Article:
My husband is in the habit of buying a quart of whiskey every other day from a Chinese bootlegger named Chin Waugh living at 317 Sixteenth near Alder Street.
We need this money for household expenses. Will you please have his place raided? He keeps a supply planted in the garden and a smaller quantity under the back steps for quick delivery. If you make the raid at nine thirty any morning you will be sure to get the goods, and Chin also, as he leaves the house at ten o’clock and may clean up before he goes.
"In the editorial about President Abraham Lincoln’s speech delivered Nov. 19, 1863, in Gettysburg, the Patriot & Union failed to recognize its momentous importance, timeless eloquence, and lasting significance. The Patriot-News regrets the error."
“Apart from bodily pain and from grief for the grief of those who love us, the most disagreeable thing about dying is the intolerable ennui of it. There ought to be no slow deaths.”—John Stuart Mill, 1854
We were sitting here wondering half-aloud who the winner of tomorrow’s Nobel Prize for Literature will be. An American? A woman? An Eastern European poet who writes only in dead languages and hand-drawn symbols?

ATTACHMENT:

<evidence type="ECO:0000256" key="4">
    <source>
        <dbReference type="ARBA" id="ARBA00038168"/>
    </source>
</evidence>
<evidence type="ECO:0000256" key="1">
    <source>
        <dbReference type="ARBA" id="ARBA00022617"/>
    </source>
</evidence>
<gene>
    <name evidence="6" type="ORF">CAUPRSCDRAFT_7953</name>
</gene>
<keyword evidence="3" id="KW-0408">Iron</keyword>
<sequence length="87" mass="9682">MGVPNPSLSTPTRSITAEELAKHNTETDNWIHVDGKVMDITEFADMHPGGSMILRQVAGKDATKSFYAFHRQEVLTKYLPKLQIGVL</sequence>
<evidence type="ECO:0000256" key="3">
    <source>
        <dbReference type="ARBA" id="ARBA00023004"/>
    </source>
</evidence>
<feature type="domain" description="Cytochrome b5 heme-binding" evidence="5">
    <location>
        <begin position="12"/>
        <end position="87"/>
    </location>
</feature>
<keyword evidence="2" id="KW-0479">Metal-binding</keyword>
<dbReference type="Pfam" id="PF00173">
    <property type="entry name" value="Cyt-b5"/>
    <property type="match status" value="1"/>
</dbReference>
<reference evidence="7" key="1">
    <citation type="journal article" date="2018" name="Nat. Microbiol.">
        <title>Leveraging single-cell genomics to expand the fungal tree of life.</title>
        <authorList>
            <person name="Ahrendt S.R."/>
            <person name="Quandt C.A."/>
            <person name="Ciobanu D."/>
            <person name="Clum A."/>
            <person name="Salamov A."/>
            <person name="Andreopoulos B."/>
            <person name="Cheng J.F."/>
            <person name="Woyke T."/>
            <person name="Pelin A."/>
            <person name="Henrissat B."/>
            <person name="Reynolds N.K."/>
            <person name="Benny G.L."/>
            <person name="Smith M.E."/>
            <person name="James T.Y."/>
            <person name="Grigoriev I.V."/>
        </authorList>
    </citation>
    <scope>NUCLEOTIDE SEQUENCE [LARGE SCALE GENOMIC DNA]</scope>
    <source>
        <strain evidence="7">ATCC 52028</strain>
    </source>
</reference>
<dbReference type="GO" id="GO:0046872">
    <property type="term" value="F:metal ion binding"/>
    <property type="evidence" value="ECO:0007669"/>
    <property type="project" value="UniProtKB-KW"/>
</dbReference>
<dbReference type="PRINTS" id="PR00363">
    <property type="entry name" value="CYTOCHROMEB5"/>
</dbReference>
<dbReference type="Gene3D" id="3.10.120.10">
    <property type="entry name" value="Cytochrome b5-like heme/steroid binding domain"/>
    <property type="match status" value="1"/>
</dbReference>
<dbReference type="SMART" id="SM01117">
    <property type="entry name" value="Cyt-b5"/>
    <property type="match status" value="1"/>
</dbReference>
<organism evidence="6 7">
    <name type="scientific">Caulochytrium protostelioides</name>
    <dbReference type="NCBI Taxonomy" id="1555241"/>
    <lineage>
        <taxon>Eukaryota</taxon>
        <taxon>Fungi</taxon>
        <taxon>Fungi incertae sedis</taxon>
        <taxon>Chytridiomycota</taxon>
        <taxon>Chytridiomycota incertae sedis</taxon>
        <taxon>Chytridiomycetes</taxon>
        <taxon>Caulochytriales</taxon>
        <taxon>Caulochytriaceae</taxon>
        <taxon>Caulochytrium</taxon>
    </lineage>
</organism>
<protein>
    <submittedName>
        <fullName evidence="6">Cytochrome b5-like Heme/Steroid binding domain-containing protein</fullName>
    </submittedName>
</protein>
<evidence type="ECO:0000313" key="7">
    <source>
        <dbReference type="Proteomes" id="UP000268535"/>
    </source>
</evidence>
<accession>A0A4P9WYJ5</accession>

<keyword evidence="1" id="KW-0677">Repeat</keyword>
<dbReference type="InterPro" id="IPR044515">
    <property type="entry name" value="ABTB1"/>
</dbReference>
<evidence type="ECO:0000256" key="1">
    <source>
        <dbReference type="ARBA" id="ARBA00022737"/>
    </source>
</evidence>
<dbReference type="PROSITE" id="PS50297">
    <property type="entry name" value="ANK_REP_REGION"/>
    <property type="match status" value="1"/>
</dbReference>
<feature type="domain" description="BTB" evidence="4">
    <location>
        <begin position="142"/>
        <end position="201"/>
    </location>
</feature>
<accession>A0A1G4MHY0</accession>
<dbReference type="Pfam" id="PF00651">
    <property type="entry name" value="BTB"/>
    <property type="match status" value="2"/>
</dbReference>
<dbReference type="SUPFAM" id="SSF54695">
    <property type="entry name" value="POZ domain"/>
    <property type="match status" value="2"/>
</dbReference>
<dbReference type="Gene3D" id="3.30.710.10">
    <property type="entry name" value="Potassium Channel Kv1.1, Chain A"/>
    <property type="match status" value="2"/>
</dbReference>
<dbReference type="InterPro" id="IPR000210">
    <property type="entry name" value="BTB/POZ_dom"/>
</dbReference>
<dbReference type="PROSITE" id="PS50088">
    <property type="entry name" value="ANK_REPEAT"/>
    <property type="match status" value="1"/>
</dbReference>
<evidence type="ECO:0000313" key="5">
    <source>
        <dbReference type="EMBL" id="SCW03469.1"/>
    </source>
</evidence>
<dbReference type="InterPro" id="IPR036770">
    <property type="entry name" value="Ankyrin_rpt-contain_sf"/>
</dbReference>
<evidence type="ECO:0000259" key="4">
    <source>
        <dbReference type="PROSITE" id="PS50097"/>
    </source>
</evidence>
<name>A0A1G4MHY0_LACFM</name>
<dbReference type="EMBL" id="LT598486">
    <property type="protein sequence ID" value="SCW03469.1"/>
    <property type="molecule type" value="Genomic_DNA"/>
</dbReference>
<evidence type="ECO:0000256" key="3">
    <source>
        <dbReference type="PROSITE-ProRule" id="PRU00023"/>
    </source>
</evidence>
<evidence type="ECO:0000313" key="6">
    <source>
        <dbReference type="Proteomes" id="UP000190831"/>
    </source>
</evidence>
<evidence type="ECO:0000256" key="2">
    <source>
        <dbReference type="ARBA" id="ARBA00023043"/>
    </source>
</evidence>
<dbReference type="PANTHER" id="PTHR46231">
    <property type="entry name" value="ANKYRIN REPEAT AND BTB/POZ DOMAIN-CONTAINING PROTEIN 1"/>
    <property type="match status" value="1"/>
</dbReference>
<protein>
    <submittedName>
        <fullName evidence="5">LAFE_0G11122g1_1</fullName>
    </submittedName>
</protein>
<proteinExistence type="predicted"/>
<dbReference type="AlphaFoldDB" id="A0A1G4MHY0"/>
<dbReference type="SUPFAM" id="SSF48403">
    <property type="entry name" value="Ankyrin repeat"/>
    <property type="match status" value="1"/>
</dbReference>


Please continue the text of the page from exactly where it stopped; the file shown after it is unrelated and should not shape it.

And so, we’re turning this one over to you guys: reblog with your best guess! Someone who correctly picks the winner (we’re expecting more than one of you gets it right—it is a relatively narrow field, after all) will win the Lapham’s Quarterly issue of his or her choice.
1. Chicken soup is “an excellent food as well as medicine,” says 12th c. rabbi and physician Moses Maimonides. The consumption of a chicken (not one too old or too fat, mind you) will also alleviate symptoms of asthma and sexual dysfunction.
2. Cover our noses and mouths when we sneeze lest our soul escape and leave us nothing more than a walking bag of bones, as warned by theologians of the Medieval era.
Take pearls, crab’s-eyes, red coral, white amber, burnt hartshorn, and oriental bezoar, of each half an ounce; the black tips of crabs-claws three ounces; make all into a paste, with a jelly of vipers (Ed. note: where do we find this!?), and roll it into little balls, which dry and keep for use.
“I confess that I do not entirely approve this Constitution at present…I am not sure I will ever approve it: for having lived long, I have experienced many instances of being obliged, by better information or fuller consideration, to change opinions on even important subjects, which I once thought right, but found to be otherwise.”—Benjamin Franklin, concluding speech to the Constitutional Convention, 1787